There’s also the question of what I don’t like to have around. When I get to the stage of structuring the story, I get very distracted by anything around me. I sometimes used to work through the night for the total, airtight solitude. I don’t have the stamina for that these days, and in any case the internet means there would still be friends in LA, Japan or Australia awake even in the middle of the night. In those later stages of the work, I get my best writing done while Roz is off riding her horse. It’s nice to have her around all day (especially when she makes the tea) but I can feel the vibrations of her thoughts when she’s working in her study, and that can really throw me off when I’m trying to hammer my own story into shape.

If you could have any super power, what would it be?

Ah, now this is a question that I have given far too much thought to over the years. I mentioned Marvel Comics – I was always a Marvel fan rather than DC as a kid, and when I think of being one of those heroes, well, if you pick a DC character there wasn’t usually much of a downside. Superman’s biggest worry is having to pretend he’s a mild-mannered reporter. That’s a private joke, not a problem. But if you’re Spider-man then you’re directly responsible for the death of your uncle. If you’re Daredevil you’re blind. If you’re Iron Man (and I did want to be Iron Man) your heart could give out if you can’t recharge your chest plate every eight hours. Green Lantern had to recharge too, but in his case there wasn’t any downside. So that’s why I still say Stan Lee was a genius. He shook up the whole genre of superhero comics with ideas that were forty years ahead of their time. Stan’s imagination, that’d be a good superpower to have!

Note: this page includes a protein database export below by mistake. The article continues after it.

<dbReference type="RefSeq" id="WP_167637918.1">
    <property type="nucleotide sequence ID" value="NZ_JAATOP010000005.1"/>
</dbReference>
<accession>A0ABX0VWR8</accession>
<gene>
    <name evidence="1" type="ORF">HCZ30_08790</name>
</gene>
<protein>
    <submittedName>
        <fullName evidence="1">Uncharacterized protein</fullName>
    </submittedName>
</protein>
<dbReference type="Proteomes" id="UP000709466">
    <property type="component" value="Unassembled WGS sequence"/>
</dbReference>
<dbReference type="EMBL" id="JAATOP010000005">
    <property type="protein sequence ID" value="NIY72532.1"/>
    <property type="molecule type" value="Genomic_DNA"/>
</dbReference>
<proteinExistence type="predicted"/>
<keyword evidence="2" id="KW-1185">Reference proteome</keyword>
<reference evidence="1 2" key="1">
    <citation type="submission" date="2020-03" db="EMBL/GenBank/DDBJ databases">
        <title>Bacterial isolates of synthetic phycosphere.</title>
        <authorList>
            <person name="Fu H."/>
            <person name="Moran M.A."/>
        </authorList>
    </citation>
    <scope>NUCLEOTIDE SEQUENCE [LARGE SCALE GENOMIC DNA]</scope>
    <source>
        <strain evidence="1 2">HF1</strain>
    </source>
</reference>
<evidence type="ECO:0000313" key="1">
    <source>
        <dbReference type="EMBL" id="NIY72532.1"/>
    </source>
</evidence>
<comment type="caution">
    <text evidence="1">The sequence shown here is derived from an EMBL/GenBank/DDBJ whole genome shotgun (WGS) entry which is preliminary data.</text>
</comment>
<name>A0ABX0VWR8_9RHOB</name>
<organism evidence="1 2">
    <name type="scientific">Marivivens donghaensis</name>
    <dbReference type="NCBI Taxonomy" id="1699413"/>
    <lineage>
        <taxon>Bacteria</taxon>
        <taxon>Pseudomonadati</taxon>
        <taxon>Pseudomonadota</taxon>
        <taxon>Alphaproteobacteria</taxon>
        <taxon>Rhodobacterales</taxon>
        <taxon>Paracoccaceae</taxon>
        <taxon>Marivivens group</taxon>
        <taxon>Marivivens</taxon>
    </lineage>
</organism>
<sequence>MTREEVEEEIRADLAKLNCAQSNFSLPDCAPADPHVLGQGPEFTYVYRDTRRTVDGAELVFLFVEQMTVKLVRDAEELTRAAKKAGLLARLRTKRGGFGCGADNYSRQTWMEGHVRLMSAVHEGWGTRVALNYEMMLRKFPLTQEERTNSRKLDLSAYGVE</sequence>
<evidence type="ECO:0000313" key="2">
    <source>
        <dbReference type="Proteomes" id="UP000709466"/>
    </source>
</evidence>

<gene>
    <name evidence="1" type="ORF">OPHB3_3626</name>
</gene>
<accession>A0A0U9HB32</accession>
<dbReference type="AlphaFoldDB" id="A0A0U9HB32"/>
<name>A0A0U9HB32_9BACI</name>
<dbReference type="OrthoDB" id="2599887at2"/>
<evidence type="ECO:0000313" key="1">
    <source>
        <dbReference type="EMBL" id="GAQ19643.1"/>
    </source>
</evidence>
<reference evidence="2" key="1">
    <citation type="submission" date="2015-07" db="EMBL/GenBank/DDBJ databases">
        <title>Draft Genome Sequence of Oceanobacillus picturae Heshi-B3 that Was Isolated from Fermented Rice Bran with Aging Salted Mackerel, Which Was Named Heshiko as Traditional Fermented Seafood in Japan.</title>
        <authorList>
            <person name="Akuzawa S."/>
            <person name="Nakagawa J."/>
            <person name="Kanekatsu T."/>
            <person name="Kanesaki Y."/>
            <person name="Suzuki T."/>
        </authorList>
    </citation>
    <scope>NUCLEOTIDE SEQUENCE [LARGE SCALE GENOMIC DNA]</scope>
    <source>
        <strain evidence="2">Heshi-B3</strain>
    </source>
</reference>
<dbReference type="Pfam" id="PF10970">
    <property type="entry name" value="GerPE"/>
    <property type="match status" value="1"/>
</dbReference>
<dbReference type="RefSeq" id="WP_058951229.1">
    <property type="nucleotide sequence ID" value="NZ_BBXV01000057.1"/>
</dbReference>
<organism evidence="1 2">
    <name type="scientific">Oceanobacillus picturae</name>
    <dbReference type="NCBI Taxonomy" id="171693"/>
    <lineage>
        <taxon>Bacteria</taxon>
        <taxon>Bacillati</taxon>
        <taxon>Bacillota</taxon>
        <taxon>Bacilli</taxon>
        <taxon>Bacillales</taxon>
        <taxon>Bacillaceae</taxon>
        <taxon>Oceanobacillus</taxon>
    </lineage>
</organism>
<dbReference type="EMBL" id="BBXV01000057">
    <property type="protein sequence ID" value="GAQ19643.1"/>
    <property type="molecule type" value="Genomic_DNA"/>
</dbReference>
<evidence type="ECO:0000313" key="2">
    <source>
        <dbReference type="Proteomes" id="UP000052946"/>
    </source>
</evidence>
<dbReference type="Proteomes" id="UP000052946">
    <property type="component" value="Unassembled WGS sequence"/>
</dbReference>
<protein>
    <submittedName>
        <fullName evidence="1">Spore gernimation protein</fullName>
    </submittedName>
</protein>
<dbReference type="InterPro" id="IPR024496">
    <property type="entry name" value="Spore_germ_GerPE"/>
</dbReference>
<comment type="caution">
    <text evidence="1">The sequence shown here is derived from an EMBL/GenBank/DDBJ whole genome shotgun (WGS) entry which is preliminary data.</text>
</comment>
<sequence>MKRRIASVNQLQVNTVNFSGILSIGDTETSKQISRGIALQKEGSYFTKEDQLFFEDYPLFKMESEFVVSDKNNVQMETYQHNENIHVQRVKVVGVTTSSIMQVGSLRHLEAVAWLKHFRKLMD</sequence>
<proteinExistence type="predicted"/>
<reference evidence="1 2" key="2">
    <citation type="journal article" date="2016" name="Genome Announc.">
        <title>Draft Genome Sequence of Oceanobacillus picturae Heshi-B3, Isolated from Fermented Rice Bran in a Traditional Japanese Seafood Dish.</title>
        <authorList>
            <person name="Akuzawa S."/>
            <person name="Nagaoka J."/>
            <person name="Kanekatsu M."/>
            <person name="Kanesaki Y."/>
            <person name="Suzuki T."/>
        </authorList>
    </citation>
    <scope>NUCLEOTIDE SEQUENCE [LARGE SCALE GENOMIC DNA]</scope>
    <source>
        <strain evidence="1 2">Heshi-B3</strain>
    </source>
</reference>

Ultimately, though, in adult life it comes down to teleportation or flight. Teleportation would be so useful. I like going places when I get there, but I really loathe the journey. (Anyone who lives in London will say the same.) But with flight you get the thrill of soaring over the rooftops, and nosing into everyone’s back yard, which is a little more fun than just beaming somewhere. Oh, it’s so hard to decide… Wait, am I going to have to fight crime? In that case I’d better be Iron Man after all. You’re nowhere as a superhero if you don’t have the bulletproof thing covered.